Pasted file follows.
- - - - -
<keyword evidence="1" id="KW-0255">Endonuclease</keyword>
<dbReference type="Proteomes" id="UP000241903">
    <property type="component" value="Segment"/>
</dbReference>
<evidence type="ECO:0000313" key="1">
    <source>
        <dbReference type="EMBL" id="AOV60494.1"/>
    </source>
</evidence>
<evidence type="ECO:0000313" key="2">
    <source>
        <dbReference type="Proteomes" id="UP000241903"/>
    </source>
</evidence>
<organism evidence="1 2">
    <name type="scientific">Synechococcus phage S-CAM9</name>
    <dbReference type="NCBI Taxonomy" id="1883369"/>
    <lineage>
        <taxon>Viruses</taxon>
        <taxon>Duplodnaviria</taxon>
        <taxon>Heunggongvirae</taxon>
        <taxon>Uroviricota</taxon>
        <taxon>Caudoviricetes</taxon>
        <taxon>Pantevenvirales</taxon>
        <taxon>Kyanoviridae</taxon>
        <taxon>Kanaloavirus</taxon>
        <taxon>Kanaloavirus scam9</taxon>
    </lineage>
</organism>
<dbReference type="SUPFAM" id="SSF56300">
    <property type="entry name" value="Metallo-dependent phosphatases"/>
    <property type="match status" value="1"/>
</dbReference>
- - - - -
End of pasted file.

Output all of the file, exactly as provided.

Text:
<keyword evidence="1" id="KW-0255">Endonuclease</keyword>
<dbReference type="Proteomes" id="UP000241903">
    <property type="component" value="Segment"/>
</dbReference>
<evidence type="ECO:0000313" key="1">
    <source>
        <dbReference type="EMBL" id="AOV60494.1"/>
    </source>
</evidence>
<evidence type="ECO:0000313" key="2">
    <source>
        <dbReference type="Proteomes" id="UP000241903"/>
    </source>
</evidence>
<organism evidence="1 2">
    <name type="scientific">Synechococcus phage S-CAM9</name>
    <dbReference type="NCBI Taxonomy" id="1883369"/>
    <lineage>
        <taxon>Viruses</taxon>
        <taxon>Duplodnaviria</taxon>
        <taxon>Heunggongvirae</taxon>
        <taxon>Uroviricota</taxon>
        <taxon>Caudoviricetes</taxon>
        <taxon>Pantevenvirales</taxon>
        <taxon>Kyanoviridae</taxon>
        <taxon>Kanaloavirus</taxon>
        <taxon>Kanaloavirus scam9</taxon>
    </lineage>
</organism>
<dbReference type="SUPFAM" id="SSF56300">
    <property type="entry name" value="Metallo-dependent phosphatases"/>
    <property type="match status" value="1"/>
</dbReference>